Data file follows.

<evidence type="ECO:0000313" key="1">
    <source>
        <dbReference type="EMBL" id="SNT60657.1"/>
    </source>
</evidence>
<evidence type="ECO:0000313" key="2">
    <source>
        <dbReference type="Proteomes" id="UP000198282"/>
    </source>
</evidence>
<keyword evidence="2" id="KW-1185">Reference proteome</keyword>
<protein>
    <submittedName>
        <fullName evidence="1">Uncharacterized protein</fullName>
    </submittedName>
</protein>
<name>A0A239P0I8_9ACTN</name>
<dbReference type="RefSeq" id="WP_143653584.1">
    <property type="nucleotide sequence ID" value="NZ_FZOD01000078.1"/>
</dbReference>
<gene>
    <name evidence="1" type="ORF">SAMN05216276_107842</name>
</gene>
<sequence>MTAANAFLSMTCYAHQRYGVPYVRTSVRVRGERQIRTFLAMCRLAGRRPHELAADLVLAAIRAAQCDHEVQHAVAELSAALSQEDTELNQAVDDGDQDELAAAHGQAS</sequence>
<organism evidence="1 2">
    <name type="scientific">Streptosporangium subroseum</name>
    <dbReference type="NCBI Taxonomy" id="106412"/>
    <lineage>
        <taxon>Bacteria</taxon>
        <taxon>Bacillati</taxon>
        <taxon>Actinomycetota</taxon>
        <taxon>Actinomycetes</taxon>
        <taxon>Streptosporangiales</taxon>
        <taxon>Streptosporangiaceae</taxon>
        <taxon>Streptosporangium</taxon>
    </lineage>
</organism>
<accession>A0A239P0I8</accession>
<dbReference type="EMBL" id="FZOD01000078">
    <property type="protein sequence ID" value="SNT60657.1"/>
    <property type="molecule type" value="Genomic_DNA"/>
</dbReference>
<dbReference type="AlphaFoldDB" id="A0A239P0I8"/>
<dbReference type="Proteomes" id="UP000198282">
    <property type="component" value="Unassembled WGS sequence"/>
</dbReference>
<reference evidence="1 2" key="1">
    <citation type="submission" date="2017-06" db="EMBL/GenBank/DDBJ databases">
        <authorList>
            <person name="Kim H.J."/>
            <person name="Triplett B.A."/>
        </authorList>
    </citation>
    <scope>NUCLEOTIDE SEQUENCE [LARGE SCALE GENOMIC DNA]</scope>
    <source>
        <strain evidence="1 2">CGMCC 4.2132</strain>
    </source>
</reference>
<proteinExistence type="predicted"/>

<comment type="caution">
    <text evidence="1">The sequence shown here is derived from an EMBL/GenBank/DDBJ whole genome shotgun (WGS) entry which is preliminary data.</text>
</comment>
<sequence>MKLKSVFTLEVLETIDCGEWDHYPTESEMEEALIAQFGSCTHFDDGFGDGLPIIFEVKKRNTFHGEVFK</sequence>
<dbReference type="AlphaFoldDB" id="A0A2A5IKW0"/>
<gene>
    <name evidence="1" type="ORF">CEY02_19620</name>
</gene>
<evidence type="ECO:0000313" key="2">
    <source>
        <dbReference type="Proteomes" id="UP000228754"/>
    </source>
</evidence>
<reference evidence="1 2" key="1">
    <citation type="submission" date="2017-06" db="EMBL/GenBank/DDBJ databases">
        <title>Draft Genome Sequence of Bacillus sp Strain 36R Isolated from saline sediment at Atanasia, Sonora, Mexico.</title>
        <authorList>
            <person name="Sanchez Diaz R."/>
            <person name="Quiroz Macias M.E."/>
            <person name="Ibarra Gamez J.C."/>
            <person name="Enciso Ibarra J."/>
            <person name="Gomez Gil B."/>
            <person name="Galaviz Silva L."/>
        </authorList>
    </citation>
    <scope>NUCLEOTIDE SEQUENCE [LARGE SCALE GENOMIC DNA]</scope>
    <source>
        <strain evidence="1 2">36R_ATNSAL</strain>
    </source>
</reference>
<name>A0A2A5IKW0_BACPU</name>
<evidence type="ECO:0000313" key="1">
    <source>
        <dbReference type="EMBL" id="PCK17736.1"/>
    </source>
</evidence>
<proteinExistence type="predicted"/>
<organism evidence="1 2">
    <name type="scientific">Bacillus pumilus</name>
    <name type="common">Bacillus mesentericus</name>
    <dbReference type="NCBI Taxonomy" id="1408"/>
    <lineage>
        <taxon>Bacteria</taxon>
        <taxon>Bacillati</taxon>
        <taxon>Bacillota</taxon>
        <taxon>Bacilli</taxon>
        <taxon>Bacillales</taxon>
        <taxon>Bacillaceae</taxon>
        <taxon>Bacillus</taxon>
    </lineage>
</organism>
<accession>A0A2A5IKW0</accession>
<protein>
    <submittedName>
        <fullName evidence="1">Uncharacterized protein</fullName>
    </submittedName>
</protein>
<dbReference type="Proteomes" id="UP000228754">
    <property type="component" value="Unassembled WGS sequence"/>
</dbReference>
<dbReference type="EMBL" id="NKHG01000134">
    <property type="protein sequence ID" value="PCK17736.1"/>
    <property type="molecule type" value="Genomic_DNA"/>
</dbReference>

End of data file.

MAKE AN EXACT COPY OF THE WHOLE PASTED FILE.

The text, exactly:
<evidence type="ECO:0000313" key="1">
    <source>
        <dbReference type="EMBL" id="SNT60657.1"/>
    </source>
</evidence>
<evidence type="ECO:0000313" key="2">
    <source>
        <dbReference type="Proteomes" id="UP000198282"/>
    </source>
</evidence>
<keyword evidence="2" id="KW-1185">Reference proteome</keyword>
<protein>
    <submittedName>
        <fullName evidence="1">Uncharacterized protein</fullName>
    </submittedName>
</protein>
<name>A0A239P0I8_9ACTN</name>
<dbReference type="RefSeq" id="WP_143653584.1">
    <property type="nucleotide sequence ID" value="NZ_FZOD01000078.1"/>
</dbReference>
<gene>
    <name evidence="1" type="ORF">SAMN05216276_107842</name>
</gene>
<sequence>MTAANAFLSMTCYAHQRYGVPYVRTSVRVRGERQIRTFLAMCRLAGRRPHELAADLVLAAIRAAQCDHEVQHAVAELSAALSQEDTELNQAVDDGDQDELAAAHGQAS</sequence>
<organism evidence="1 2">
    <name type="scientific">Streptosporangium subroseum</name>
    <dbReference type="NCBI Taxonomy" id="106412"/>
    <lineage>
        <taxon>Bacteria</taxon>
        <taxon>Bacillati</taxon>
        <taxon>Actinomycetota</taxon>
        <taxon>Actinomycetes</taxon>
        <taxon>Streptosporangiales</taxon>
        <taxon>Streptosporangiaceae</taxon>
        <taxon>Streptosporangium</taxon>
    </lineage>
</organism>
<accession>A0A239P0I8</accession>
<dbReference type="EMBL" id="FZOD01000078">
    <property type="protein sequence ID" value="SNT60657.1"/>
    <property type="molecule type" value="Genomic_DNA"/>
</dbReference>
<dbReference type="AlphaFoldDB" id="A0A239P0I8"/>
<dbReference type="Proteomes" id="UP000198282">
    <property type="component" value="Unassembled WGS sequence"/>
</dbReference>
<reference evidence="1 2" key="1">
    <citation type="submission" date="2017-06" db="EMBL/GenBank/DDBJ databases">
        <authorList>
            <person name="Kim H.J."/>
            <person name="Triplett B.A."/>
        </authorList>
    </citation>
    <scope>NUCLEOTIDE SEQUENCE [LARGE SCALE GENOMIC DNA]</scope>
    <source>
        <strain evidence="1 2">CGMCC 4.2132</strain>
    </source>
</reference>
<proteinExistence type="predicted"/>

<comment type="caution">
    <text evidence="1">The sequence shown here is derived from an EMBL/GenBank/DDBJ whole genome shotgun (WGS) entry which is preliminary data.</text>
</comment>
<sequence>MKLKSVFTLEVLETIDCGEWDHYPTESEMEEALIAQFGSCTHFDDGFGDGLPIIFEVKKRNTFHGEVFK</sequence>
<dbReference type="AlphaFoldDB" id="A0A2A5IKW0"/>
<gene>
    <name evidence="1" type="ORF">CEY02_19620</name>
</gene>
<evidence type="ECO:0000313" key="2">
    <source>
        <dbReference type="Proteomes" id="UP000228754"/>
    </source>
</evidence>
<reference evidence="1 2" key="1">
    <citation type="submission" date="2017-06" db="EMBL/GenBank/DDBJ databases">
        <title>Draft Genome Sequence of Bacillus sp Strain 36R Isolated from saline sediment at Atanasia, Sonora, Mexico.</title>
        <authorList>
            <person name="Sanchez Diaz R."/>
            <person name="Quiroz Macias M.E."/>
            <person name="Ibarra Gamez J.C."/>
            <person name="Enciso Ibarra J."/>
            <person name="Gomez Gil B."/>
            <person name="Galaviz Silva L."/>
        </authorList>
    </citation>
    <scope>NUCLEOTIDE SEQUENCE [LARGE SCALE GENOMIC DNA]</scope>
    <source>
        <strain evidence="1 2">36R_ATNSAL</strain>
    </source>
</reference>
<name>A0A2A5IKW0_BACPU</name>
<evidence type="ECO:0000313" key="1">
    <source>
        <dbReference type="EMBL" id="PCK17736.1"/>
    </source>
</evidence>
<proteinExistence type="predicted"/>
<organism evidence="1 2">
    <name type="scientific">Bacillus pumilus</name>
    <name type="common">Bacillus mesentericus</name>
    <dbReference type="NCBI Taxonomy" id="1408"/>
    <lineage>
        <taxon>Bacteria</taxon>
        <taxon>Bacillati</taxon>
        <taxon>Bacillota</taxon>
        <taxon>Bacilli</taxon>
        <taxon>Bacillales</taxon>
        <taxon>Bacillaceae</taxon>
        <taxon>Bacillus</taxon>
    </lineage>
</organism>
<accession>A0A2A5IKW0</accession>
<protein>
    <submittedName>
        <fullName evidence="1">Uncharacterized protein</fullName>
    </submittedName>
</protein>
<dbReference type="Proteomes" id="UP000228754">
    <property type="component" value="Unassembled WGS sequence"/>
</dbReference>
<dbReference type="EMBL" id="NKHG01000134">
    <property type="protein sequence ID" value="PCK17736.1"/>
    <property type="molecule type" value="Genomic_DNA"/>
</dbReference>